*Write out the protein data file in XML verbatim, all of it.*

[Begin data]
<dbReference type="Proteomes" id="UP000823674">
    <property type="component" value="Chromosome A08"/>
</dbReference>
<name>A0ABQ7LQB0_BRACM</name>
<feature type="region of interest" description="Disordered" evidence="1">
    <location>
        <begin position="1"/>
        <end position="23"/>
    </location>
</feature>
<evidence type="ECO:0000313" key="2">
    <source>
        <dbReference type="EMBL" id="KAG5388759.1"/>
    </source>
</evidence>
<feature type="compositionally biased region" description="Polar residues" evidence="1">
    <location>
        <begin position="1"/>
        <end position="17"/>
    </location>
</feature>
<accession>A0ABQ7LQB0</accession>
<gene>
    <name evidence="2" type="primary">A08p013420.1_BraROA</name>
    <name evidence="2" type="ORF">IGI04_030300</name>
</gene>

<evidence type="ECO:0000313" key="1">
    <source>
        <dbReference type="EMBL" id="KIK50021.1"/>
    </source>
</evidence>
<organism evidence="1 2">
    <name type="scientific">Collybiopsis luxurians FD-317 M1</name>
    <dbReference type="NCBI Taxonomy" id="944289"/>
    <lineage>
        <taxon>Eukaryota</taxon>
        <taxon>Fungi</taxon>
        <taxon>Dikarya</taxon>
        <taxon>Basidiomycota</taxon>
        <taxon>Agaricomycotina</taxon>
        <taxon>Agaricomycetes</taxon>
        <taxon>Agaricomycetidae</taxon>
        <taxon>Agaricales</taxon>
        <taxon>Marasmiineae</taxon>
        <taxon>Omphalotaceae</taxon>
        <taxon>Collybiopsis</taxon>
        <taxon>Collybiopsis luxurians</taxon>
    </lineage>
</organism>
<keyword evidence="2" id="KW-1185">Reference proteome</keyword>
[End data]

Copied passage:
<dbReference type="Proteomes" id="UP000823674">
    <property type="component" value="Chromosome A08"/>
</dbReference>
<name>A0ABQ7LQB0_BRACM</name>
<feature type="region of interest" description="Disordered" evidence="1">
    <location>
        <begin position="1"/>
        <end position="23"/>
    </location>
</feature>
<evidence type="ECO:0000313" key="2">
    <source>
        <dbReference type="EMBL" id="KAG5388759.1"/>
    </source>
</evidence>
<feature type="compositionally biased region" description="Polar residues" evidence="1">
    <location>
        <begin position="1"/>
        <end position="17"/>
    </location>
</feature>
<accession>A0ABQ7LQB0</accession>
<gene>
    <name evidence="2" type="primary">A08p013420.1_BraROA</name>
    <name evidence="2" type="ORF">IGI04_030300</name>
</gene>

<evidence type="ECO:0000313" key="1">
    <source>
        <dbReference type="EMBL" id="KIK50021.1"/>
    </source>
</evidence>
<organism evidence="1 2">
    <name type="scientific">Collybiopsis luxurians FD-317 M1</name>
    <dbReference type="NCBI Taxonomy" id="944289"/>
    <lineage>
        <taxon>Eukaryota</taxon>
        <taxon>Fungi</taxon>
        <taxon>Dikarya</taxon>
        <taxon>Basidiomycota</taxon>
        <taxon>Agaricomycotina</taxon>
        <taxon>Agaricomycetes</taxon>
        <taxon>Agaricomycetidae</taxon>
        <taxon>Agaricales</taxon>
        <taxon>Marasmiineae</taxon>
        <taxon>Omphalotaceae</taxon>
        <taxon>Collybiopsis</taxon>
        <taxon>Collybiopsis luxurians</taxon>
    </lineage>
</organism>
<keyword evidence="2" id="KW-1185">Reference proteome</keyword>